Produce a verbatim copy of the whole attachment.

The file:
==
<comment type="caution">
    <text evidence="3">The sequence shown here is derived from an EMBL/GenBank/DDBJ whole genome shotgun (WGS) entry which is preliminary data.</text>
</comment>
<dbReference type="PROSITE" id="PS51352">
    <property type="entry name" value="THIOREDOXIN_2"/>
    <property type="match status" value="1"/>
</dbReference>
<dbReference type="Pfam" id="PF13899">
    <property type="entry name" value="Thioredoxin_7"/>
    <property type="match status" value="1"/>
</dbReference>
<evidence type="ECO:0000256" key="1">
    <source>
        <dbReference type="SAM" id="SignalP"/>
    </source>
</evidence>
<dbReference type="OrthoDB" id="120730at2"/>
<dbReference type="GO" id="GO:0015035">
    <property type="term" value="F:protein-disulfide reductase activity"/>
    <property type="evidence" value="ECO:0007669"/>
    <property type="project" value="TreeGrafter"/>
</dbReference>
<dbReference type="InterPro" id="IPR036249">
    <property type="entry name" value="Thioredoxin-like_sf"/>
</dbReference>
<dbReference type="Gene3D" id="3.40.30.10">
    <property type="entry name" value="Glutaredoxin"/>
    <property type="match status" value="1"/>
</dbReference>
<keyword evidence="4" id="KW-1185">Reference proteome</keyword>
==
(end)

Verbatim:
<comment type="caution">
    <text evidence="3">The sequence shown here is derived from an EMBL/GenBank/DDBJ whole genome shotgun (WGS) entry which is preliminary data.</text>
</comment>
<dbReference type="PROSITE" id="PS51352">
    <property type="entry name" value="THIOREDOXIN_2"/>
    <property type="match status" value="1"/>
</dbReference>
<dbReference type="Pfam" id="PF13899">
    <property type="entry name" value="Thioredoxin_7"/>
    <property type="match status" value="1"/>
</dbReference>
<evidence type="ECO:0000256" key="1">
    <source>
        <dbReference type="SAM" id="SignalP"/>
    </source>
</evidence>
<dbReference type="OrthoDB" id="120730at2"/>
<dbReference type="GO" id="GO:0015035">
    <property type="term" value="F:protein-disulfide reductase activity"/>
    <property type="evidence" value="ECO:0007669"/>
    <property type="project" value="TreeGrafter"/>
</dbReference>
<dbReference type="InterPro" id="IPR036249">
    <property type="entry name" value="Thioredoxin-like_sf"/>
</dbReference>
<dbReference type="Gene3D" id="3.40.30.10">
    <property type="entry name" value="Glutaredoxin"/>
    <property type="match status" value="1"/>
</dbReference>
<keyword evidence="4" id="KW-1185">Reference proteome</keyword>